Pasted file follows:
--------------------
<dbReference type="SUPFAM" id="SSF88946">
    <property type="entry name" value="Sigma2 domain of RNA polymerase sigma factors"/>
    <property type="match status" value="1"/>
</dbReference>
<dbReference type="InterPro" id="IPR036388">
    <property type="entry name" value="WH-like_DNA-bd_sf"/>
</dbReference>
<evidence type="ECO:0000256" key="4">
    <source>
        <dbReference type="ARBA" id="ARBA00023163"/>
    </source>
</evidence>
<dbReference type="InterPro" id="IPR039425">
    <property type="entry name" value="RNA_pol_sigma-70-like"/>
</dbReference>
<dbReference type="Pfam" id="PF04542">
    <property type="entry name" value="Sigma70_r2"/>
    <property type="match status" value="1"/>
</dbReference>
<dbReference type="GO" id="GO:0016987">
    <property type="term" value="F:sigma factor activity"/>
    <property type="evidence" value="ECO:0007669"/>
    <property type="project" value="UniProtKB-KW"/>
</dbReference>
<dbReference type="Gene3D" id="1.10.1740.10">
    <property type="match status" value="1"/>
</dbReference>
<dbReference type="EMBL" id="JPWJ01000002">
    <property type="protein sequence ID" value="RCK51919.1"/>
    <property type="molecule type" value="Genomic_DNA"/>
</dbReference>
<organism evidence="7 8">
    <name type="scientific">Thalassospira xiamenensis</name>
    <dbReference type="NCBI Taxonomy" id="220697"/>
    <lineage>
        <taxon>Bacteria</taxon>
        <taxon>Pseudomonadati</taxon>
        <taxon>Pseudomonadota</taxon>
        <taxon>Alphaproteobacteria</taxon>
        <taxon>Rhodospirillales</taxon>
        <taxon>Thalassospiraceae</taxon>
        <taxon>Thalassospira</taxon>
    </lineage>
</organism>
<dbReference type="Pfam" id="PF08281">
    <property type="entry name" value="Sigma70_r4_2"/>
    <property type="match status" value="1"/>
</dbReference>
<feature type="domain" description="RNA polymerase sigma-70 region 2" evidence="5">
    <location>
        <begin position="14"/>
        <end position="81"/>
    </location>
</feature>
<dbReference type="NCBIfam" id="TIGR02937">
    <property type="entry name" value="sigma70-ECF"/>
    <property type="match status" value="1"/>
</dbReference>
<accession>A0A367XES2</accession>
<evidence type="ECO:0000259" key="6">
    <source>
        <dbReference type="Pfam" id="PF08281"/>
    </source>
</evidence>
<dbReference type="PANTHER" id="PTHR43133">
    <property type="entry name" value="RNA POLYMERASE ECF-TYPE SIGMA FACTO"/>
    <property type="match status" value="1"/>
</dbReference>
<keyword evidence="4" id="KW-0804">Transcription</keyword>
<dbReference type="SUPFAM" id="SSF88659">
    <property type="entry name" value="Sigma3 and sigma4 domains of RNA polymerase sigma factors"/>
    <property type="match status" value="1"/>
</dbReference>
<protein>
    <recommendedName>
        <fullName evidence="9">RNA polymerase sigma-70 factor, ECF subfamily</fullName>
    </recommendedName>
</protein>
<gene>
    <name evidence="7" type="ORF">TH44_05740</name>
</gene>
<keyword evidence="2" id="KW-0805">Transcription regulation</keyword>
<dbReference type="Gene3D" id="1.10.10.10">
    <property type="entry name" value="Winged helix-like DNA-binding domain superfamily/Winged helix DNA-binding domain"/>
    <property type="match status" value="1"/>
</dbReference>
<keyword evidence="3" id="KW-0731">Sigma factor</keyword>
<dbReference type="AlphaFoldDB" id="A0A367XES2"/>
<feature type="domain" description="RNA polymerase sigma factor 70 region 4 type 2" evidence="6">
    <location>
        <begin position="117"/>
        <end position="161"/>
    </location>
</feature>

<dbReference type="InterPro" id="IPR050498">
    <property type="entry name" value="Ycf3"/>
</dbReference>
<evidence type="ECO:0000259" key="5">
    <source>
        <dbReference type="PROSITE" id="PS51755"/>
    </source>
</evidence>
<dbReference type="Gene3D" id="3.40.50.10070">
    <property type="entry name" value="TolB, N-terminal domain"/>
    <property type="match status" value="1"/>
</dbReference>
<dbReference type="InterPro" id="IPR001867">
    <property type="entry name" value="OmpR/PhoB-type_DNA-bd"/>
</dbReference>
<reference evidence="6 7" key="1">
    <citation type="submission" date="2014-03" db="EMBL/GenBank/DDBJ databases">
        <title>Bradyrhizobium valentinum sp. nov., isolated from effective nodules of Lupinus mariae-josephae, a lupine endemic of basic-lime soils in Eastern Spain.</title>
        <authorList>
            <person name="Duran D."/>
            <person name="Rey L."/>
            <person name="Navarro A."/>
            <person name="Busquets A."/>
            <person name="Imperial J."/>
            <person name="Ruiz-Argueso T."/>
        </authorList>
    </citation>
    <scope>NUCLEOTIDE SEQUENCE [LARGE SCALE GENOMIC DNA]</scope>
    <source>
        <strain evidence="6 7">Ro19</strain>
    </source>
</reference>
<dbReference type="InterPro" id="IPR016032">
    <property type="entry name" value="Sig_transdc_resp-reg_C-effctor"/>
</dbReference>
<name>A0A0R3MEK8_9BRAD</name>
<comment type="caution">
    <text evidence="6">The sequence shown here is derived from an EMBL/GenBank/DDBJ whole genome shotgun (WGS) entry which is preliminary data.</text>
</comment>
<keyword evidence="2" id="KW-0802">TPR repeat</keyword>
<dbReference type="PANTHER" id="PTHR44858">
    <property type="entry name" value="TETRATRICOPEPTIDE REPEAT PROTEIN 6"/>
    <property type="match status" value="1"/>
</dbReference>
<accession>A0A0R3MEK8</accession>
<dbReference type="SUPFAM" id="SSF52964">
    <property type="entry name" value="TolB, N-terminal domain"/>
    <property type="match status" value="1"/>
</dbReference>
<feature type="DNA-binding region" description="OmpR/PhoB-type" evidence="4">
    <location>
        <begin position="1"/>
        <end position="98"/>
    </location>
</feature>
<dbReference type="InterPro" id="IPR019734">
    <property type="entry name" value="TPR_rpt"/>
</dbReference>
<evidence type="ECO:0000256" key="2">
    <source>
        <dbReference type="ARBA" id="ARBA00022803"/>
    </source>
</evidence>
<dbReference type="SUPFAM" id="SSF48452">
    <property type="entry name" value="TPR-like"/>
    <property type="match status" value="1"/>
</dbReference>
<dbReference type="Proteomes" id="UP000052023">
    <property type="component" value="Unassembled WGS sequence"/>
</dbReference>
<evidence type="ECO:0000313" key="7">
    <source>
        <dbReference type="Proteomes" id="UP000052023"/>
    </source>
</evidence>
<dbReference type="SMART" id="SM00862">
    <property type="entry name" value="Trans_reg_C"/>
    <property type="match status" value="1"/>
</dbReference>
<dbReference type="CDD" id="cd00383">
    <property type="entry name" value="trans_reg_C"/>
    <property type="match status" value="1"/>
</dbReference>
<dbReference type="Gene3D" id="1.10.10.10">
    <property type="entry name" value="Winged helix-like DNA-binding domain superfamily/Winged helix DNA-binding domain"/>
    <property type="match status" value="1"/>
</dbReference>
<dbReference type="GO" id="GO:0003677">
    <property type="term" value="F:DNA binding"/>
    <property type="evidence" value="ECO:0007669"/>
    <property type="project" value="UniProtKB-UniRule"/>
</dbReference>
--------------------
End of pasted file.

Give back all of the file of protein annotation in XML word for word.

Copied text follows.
<dbReference type="SUPFAM" id="SSF88946">
    <property type="entry name" value="Sigma2 domain of RNA polymerase sigma factors"/>
    <property type="match status" value="1"/>
</dbReference>
<dbReference type="InterPro" id="IPR036388">
    <property type="entry name" value="WH-like_DNA-bd_sf"/>
</dbReference>
<evidence type="ECO:0000256" key="4">
    <source>
        <dbReference type="ARBA" id="ARBA00023163"/>
    </source>
</evidence>
<dbReference type="InterPro" id="IPR039425">
    <property type="entry name" value="RNA_pol_sigma-70-like"/>
</dbReference>
<dbReference type="Pfam" id="PF04542">
    <property type="entry name" value="Sigma70_r2"/>
    <property type="match status" value="1"/>
</dbReference>
<dbReference type="GO" id="GO:0016987">
    <property type="term" value="F:sigma factor activity"/>
    <property type="evidence" value="ECO:0007669"/>
    <property type="project" value="UniProtKB-KW"/>
</dbReference>
<dbReference type="Gene3D" id="1.10.1740.10">
    <property type="match status" value="1"/>
</dbReference>
<dbReference type="EMBL" id="JPWJ01000002">
    <property type="protein sequence ID" value="RCK51919.1"/>
    <property type="molecule type" value="Genomic_DNA"/>
</dbReference>
<organism evidence="7 8">
    <name type="scientific">Thalassospira xiamenensis</name>
    <dbReference type="NCBI Taxonomy" id="220697"/>
    <lineage>
        <taxon>Bacteria</taxon>
        <taxon>Pseudomonadati</taxon>
        <taxon>Pseudomonadota</taxon>
        <taxon>Alphaproteobacteria</taxon>
        <taxon>Rhodospirillales</taxon>
        <taxon>Thalassospiraceae</taxon>
        <taxon>Thalassospira</taxon>
    </lineage>
</organism>
<dbReference type="Pfam" id="PF08281">
    <property type="entry name" value="Sigma70_r4_2"/>
    <property type="match status" value="1"/>
</dbReference>
<feature type="domain" description="RNA polymerase sigma-70 region 2" evidence="5">
    <location>
        <begin position="14"/>
        <end position="81"/>
    </location>
</feature>
<dbReference type="NCBIfam" id="TIGR02937">
    <property type="entry name" value="sigma70-ECF"/>
    <property type="match status" value="1"/>
</dbReference>
<accession>A0A367XES2</accession>
<evidence type="ECO:0000259" key="6">
    <source>
        <dbReference type="Pfam" id="PF08281"/>
    </source>
</evidence>
<dbReference type="PANTHER" id="PTHR43133">
    <property type="entry name" value="RNA POLYMERASE ECF-TYPE SIGMA FACTO"/>
    <property type="match status" value="1"/>
</dbReference>
<keyword evidence="4" id="KW-0804">Transcription</keyword>
<dbReference type="SUPFAM" id="SSF88659">
    <property type="entry name" value="Sigma3 and sigma4 domains of RNA polymerase sigma factors"/>
    <property type="match status" value="1"/>
</dbReference>
<protein>
    <recommendedName>
        <fullName evidence="9">RNA polymerase sigma-70 factor, ECF subfamily</fullName>
    </recommendedName>
</protein>
<gene>
    <name evidence="7" type="ORF">TH44_05740</name>
</gene>
<keyword evidence="2" id="KW-0805">Transcription regulation</keyword>
<dbReference type="Gene3D" id="1.10.10.10">
    <property type="entry name" value="Winged helix-like DNA-binding domain superfamily/Winged helix DNA-binding domain"/>
    <property type="match status" value="1"/>
</dbReference>
<keyword evidence="3" id="KW-0731">Sigma factor</keyword>
<dbReference type="AlphaFoldDB" id="A0A367XES2"/>
<feature type="domain" description="RNA polymerase sigma factor 70 region 4 type 2" evidence="6">
    <location>
        <begin position="117"/>
        <end position="161"/>
    </location>
</feature>

<dbReference type="InterPro" id="IPR050498">
    <property type="entry name" value="Ycf3"/>
</dbReference>
<evidence type="ECO:0000259" key="5">
    <source>
        <dbReference type="PROSITE" id="PS51755"/>
    </source>
</evidence>
<dbReference type="Gene3D" id="3.40.50.10070">
    <property type="entry name" value="TolB, N-terminal domain"/>
    <property type="match status" value="1"/>
</dbReference>
<dbReference type="InterPro" id="IPR001867">
    <property type="entry name" value="OmpR/PhoB-type_DNA-bd"/>
</dbReference>
<reference evidence="6 7" key="1">
    <citation type="submission" date="2014-03" db="EMBL/GenBank/DDBJ databases">
        <title>Bradyrhizobium valentinum sp. nov., isolated from effective nodules of Lupinus mariae-josephae, a lupine endemic of basic-lime soils in Eastern Spain.</title>
        <authorList>
            <person name="Duran D."/>
            <person name="Rey L."/>
            <person name="Navarro A."/>
            <person name="Busquets A."/>
            <person name="Imperial J."/>
            <person name="Ruiz-Argueso T."/>
        </authorList>
    </citation>
    <scope>NUCLEOTIDE SEQUENCE [LARGE SCALE GENOMIC DNA]</scope>
    <source>
        <strain evidence="6 7">Ro19</strain>
    </source>
</reference>
<dbReference type="InterPro" id="IPR016032">
    <property type="entry name" value="Sig_transdc_resp-reg_C-effctor"/>
</dbReference>
<name>A0A0R3MEK8_9BRAD</name>
<comment type="caution">
    <text evidence="6">The sequence shown here is derived from an EMBL/GenBank/DDBJ whole genome shotgun (WGS) entry which is preliminary data.</text>
</comment>
<keyword evidence="2" id="KW-0802">TPR repeat</keyword>
<dbReference type="PANTHER" id="PTHR44858">
    <property type="entry name" value="TETRATRICOPEPTIDE REPEAT PROTEIN 6"/>
    <property type="match status" value="1"/>
</dbReference>
<accession>A0A0R3MEK8</accession>
<dbReference type="SUPFAM" id="SSF52964">
    <property type="entry name" value="TolB, N-terminal domain"/>
    <property type="match status" value="1"/>
</dbReference>
<feature type="DNA-binding region" description="OmpR/PhoB-type" evidence="4">
    <location>
        <begin position="1"/>
        <end position="98"/>
    </location>
</feature>
<dbReference type="InterPro" id="IPR019734">
    <property type="entry name" value="TPR_rpt"/>
</dbReference>
<evidence type="ECO:0000256" key="2">
    <source>
        <dbReference type="ARBA" id="ARBA00022803"/>
    </source>
</evidence>
<dbReference type="SUPFAM" id="SSF48452">
    <property type="entry name" value="TPR-like"/>
    <property type="match status" value="1"/>
</dbReference>
<dbReference type="Proteomes" id="UP000052023">
    <property type="component" value="Unassembled WGS sequence"/>
</dbReference>
<evidence type="ECO:0000313" key="7">
    <source>
        <dbReference type="Proteomes" id="UP000052023"/>
    </source>
</evidence>
<dbReference type="SMART" id="SM00862">
    <property type="entry name" value="Trans_reg_C"/>
    <property type="match status" value="1"/>
</dbReference>
<dbReference type="CDD" id="cd00383">
    <property type="entry name" value="trans_reg_C"/>
    <property type="match status" value="1"/>
</dbReference>
<dbReference type="Gene3D" id="1.10.10.10">
    <property type="entry name" value="Winged helix-like DNA-binding domain superfamily/Winged helix DNA-binding domain"/>
    <property type="match status" value="1"/>
</dbReference>
<dbReference type="GO" id="GO:0003677">
    <property type="term" value="F:DNA binding"/>
    <property type="evidence" value="ECO:0007669"/>
    <property type="project" value="UniProtKB-UniRule"/>
</dbReference>